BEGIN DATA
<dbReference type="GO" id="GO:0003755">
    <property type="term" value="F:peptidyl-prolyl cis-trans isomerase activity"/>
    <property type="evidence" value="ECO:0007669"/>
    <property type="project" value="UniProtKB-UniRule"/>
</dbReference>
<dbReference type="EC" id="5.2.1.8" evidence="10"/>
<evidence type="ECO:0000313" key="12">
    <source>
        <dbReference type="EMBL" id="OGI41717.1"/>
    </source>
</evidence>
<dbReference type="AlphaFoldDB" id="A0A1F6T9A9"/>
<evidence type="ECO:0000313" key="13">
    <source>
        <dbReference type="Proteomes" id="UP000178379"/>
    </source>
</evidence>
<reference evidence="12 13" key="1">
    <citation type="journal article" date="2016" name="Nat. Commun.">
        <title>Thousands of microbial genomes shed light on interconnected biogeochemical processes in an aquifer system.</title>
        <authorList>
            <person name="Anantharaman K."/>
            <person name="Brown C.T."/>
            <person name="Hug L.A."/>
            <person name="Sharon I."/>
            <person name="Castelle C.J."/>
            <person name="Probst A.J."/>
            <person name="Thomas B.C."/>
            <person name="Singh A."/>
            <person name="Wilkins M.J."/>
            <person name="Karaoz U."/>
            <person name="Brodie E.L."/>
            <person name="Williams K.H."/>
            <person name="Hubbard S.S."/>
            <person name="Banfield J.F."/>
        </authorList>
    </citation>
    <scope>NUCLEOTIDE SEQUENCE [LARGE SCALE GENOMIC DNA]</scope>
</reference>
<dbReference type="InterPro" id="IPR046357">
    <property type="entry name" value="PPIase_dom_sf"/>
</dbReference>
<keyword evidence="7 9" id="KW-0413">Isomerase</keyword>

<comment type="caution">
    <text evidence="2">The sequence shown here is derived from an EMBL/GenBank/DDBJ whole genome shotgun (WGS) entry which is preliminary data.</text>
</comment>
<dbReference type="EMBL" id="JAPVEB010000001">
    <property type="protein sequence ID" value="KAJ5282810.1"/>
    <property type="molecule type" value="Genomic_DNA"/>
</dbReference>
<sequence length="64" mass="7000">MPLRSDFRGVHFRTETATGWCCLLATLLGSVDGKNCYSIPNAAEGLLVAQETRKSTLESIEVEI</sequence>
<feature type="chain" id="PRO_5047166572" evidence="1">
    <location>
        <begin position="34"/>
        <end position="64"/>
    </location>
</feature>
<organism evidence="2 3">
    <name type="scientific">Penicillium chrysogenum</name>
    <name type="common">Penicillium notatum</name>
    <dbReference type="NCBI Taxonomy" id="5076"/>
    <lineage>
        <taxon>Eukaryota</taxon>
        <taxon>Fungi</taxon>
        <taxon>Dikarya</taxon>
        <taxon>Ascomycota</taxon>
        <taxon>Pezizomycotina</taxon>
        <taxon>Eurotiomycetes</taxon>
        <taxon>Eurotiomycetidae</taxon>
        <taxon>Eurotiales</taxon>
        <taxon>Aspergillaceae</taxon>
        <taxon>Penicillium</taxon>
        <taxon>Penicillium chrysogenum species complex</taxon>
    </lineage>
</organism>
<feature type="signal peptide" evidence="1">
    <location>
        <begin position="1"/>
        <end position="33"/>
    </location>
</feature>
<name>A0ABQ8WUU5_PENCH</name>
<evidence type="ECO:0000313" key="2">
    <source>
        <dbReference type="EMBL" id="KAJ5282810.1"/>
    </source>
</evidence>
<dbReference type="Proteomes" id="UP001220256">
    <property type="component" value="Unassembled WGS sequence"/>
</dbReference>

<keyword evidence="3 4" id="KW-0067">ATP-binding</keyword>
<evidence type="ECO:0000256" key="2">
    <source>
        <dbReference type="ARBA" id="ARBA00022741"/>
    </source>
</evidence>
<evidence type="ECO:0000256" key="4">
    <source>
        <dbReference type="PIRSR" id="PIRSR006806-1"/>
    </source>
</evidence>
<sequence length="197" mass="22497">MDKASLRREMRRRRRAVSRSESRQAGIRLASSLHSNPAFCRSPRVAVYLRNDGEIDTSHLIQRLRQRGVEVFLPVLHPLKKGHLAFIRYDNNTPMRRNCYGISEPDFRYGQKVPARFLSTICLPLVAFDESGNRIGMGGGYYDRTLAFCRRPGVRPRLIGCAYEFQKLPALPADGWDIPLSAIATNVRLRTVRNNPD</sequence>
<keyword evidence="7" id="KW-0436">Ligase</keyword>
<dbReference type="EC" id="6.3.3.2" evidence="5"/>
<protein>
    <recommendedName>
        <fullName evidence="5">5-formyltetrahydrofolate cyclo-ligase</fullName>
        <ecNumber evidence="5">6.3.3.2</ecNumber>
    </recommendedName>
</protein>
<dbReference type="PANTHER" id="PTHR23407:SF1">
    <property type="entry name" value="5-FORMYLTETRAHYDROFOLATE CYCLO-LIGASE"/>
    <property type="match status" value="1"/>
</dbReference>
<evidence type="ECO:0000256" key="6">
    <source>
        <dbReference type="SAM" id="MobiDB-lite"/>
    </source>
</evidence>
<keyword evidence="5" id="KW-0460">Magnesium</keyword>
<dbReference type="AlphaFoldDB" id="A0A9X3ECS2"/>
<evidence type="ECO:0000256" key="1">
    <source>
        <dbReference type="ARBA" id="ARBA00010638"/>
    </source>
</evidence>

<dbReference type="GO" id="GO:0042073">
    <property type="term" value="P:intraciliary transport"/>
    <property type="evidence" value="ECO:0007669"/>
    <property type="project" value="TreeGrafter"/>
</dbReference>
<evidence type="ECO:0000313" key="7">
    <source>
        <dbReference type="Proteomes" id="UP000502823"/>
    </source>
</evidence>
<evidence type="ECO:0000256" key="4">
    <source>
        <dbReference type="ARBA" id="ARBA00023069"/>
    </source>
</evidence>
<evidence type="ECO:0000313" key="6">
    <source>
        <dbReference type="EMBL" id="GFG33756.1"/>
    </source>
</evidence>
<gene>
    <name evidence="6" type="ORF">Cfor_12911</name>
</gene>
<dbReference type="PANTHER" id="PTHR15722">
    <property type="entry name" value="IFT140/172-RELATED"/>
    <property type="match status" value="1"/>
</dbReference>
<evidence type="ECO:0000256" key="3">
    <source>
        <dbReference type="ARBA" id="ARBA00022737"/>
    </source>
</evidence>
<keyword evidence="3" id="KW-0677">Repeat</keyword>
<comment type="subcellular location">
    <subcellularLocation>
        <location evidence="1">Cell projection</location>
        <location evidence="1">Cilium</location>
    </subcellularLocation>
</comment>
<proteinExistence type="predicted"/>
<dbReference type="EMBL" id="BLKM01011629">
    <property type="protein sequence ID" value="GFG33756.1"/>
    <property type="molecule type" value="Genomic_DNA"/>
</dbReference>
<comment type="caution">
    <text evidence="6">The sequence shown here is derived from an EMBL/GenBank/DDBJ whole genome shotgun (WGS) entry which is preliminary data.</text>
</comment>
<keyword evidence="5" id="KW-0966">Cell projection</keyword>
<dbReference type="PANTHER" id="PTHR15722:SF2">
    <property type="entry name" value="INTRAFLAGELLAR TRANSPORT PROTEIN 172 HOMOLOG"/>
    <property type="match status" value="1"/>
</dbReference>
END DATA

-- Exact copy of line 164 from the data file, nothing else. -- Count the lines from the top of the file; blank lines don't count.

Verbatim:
    </subcellularLocation>